Choice of law is a mess. That much has become a truism. It is a "dismal swamp," a morass of confusion, a body of doctrine "killed by a realism intended to save it," and now "universally said to be a disaster." One way to demonstrate its tribulations would be to look at the academic dissensus and the hopelessly underdeterminative Restatement (Second) of Conflict of Laws. Another would be to examine the Supreme Court's abdication of the task of articulating constitutional constraints on state choice-of-law rules. This article will do both. At the outset, though, I want to suggest that one need look no further than the nomenclature of the subject. I do not mean the arcane terminology - depecage, renvoi, retorsion, false conflicts, comparative impairment, and unprovided-for cases - that falls liltingly from the tongues of conflicts scholars and crushes listeners into bemusement or horror. I claim instead that the conceptual difficulties of this field can be discerned at the broadest level of generality, in the dual names of the subject itself: "Choice of Law" and "Conflict of Laws." The mere existence of multiple monikers should not surprise. Areas of legal study often go by more than one name. The class called "Federal Jurisdiction" at one law school might be "Federal Courts" at another; the same is true for "Corporations" and "Business Organizations." Sometimes these names are synonyms; other times the relation is obvious enough to need no explanation. Federal courts exercise federal jurisdiction, and the study of one is the study of the other. Conflicts nomenclature is less transparent. An ordinary speaker of English might be puzzled to learn that "Choice of Law" and "Conflict of Laws" denote the same area. When laws conflict, one might think, the question is not which law should be chosen but rather which law prevails.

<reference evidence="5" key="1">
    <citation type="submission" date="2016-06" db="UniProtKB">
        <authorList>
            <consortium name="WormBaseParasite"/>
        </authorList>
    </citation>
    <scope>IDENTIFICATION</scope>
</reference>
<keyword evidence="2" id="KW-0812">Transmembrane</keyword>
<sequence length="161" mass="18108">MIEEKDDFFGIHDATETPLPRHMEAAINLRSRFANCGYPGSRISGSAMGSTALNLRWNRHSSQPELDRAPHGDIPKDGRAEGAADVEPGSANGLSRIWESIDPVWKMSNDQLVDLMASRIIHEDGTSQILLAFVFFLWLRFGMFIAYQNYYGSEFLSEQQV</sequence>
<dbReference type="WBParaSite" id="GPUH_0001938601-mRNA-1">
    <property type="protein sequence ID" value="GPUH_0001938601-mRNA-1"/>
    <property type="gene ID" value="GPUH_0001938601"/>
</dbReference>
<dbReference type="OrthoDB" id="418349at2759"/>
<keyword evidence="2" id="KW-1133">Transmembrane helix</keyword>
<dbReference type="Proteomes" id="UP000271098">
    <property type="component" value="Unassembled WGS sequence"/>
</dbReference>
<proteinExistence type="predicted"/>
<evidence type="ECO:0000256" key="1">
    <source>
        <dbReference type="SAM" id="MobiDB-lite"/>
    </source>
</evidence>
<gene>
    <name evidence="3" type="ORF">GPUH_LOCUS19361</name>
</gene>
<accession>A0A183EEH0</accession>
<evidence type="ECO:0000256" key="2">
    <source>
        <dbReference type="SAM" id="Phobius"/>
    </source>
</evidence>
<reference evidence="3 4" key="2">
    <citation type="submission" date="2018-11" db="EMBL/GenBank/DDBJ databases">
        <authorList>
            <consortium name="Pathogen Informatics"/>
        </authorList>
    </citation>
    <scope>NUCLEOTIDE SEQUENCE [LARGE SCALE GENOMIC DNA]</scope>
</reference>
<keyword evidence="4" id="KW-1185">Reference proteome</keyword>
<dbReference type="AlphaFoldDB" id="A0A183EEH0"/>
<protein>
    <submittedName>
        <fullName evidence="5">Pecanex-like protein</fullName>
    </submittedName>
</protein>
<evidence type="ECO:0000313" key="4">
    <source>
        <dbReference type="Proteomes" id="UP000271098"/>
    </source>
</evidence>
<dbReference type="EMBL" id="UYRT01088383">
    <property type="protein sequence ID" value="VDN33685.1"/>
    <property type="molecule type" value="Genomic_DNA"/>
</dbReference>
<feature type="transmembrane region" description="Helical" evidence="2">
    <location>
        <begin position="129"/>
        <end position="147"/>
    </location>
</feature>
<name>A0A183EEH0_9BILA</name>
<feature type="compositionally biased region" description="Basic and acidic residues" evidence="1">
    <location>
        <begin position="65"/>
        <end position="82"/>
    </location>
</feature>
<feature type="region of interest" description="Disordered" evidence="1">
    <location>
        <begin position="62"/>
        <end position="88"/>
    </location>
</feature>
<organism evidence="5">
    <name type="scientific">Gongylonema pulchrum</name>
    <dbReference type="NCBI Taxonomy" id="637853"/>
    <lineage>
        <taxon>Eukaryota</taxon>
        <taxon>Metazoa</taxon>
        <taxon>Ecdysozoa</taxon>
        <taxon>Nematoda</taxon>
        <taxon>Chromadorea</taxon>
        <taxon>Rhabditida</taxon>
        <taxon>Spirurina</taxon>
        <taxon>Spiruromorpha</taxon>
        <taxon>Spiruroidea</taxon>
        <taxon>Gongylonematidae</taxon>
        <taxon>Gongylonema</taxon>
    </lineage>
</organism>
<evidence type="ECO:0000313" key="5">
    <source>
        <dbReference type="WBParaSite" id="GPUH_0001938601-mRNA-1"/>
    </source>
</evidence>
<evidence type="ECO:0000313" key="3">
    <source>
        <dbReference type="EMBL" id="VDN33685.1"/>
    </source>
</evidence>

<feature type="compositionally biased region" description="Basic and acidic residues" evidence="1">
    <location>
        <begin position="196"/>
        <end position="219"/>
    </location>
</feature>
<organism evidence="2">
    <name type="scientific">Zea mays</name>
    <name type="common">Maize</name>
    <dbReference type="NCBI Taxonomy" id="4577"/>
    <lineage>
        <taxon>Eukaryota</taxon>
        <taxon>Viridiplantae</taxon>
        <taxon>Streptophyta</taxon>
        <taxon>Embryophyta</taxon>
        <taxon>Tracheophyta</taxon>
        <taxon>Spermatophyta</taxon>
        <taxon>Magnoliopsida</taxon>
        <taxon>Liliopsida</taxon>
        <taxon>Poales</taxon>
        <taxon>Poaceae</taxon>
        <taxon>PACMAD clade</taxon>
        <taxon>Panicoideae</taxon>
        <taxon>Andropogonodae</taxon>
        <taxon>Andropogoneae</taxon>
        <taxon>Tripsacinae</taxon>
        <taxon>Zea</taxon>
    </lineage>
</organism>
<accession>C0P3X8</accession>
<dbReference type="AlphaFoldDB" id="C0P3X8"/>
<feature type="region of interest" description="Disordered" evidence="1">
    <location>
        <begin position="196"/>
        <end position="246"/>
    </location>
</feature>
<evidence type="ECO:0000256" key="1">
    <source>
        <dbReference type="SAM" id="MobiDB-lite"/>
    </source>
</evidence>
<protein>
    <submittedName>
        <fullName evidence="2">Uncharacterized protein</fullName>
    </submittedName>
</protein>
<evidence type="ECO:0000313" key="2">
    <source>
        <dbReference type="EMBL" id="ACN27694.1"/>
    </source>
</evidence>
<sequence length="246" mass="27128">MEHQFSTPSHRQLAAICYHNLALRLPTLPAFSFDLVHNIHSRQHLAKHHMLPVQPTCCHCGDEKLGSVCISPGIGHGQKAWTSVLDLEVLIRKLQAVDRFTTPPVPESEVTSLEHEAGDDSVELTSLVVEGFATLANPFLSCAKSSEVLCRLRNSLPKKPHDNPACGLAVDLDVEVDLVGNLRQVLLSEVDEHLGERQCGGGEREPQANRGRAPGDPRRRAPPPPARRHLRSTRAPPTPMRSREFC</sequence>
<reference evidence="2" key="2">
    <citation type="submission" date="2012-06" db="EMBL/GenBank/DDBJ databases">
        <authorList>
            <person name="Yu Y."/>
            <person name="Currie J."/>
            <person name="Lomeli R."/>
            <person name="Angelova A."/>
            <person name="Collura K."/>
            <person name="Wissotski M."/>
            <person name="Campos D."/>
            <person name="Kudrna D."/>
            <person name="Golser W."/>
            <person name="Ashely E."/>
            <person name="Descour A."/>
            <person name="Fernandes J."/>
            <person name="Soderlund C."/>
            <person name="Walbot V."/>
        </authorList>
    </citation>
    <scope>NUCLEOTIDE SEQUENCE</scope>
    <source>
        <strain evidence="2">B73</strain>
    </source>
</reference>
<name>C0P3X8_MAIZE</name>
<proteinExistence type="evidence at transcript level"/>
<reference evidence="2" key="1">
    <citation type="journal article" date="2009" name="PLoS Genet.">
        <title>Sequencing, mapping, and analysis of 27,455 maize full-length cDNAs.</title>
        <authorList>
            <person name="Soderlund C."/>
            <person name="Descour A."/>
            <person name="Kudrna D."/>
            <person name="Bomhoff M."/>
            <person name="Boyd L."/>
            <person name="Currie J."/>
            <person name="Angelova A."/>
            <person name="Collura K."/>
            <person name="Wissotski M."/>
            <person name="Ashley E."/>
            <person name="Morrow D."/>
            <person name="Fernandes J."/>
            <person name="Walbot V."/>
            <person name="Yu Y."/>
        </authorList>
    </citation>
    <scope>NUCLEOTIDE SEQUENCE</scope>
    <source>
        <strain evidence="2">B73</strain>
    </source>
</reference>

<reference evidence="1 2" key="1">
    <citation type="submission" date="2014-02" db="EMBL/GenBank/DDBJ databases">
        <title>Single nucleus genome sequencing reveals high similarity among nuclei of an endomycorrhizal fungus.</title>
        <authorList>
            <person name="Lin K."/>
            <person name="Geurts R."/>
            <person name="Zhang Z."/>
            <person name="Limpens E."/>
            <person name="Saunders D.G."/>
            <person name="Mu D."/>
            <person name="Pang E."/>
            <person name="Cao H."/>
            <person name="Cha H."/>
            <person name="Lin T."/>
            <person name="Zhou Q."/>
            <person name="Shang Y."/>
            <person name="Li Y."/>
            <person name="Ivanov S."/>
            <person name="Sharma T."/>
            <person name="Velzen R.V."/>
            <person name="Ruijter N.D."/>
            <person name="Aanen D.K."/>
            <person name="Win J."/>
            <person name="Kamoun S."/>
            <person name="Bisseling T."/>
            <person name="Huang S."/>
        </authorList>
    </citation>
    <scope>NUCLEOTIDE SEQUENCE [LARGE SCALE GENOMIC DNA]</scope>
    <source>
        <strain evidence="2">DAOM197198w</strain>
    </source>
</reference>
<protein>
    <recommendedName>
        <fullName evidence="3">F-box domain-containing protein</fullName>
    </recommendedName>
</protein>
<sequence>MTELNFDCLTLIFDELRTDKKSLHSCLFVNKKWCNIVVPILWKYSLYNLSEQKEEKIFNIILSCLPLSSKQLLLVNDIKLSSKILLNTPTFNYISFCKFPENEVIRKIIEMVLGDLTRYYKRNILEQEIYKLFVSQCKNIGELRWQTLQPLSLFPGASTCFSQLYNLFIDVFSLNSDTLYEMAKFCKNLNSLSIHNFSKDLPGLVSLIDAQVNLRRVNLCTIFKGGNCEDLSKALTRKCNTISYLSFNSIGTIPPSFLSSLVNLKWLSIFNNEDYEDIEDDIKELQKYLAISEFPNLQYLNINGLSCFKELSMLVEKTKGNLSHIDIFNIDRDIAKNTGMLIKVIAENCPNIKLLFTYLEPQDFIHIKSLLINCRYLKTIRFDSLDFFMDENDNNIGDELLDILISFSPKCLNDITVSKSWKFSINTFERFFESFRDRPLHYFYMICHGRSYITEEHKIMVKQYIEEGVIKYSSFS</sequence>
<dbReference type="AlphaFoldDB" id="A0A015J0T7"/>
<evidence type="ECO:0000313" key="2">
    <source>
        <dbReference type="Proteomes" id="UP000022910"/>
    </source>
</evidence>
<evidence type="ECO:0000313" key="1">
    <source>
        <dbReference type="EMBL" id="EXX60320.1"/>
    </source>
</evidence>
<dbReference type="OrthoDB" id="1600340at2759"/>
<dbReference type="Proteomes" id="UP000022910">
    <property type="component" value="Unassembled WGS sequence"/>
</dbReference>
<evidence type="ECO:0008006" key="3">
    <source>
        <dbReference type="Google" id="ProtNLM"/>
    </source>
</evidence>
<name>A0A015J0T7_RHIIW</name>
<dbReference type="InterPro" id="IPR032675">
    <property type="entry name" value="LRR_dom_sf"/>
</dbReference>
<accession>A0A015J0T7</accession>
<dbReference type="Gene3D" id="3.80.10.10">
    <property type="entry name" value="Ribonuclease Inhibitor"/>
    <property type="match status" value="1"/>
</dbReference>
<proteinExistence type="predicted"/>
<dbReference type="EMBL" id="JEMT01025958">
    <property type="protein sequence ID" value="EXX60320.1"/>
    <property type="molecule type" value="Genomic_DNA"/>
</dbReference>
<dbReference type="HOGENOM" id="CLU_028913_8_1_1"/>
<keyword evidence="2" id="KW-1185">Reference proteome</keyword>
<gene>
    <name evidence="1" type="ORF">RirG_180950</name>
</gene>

Michigan Law Review
Roosevelt, Kermit III, "The Myth of Choice of Law: Rethinking Conflicts" (1999). All Faculty Scholarship. 1340.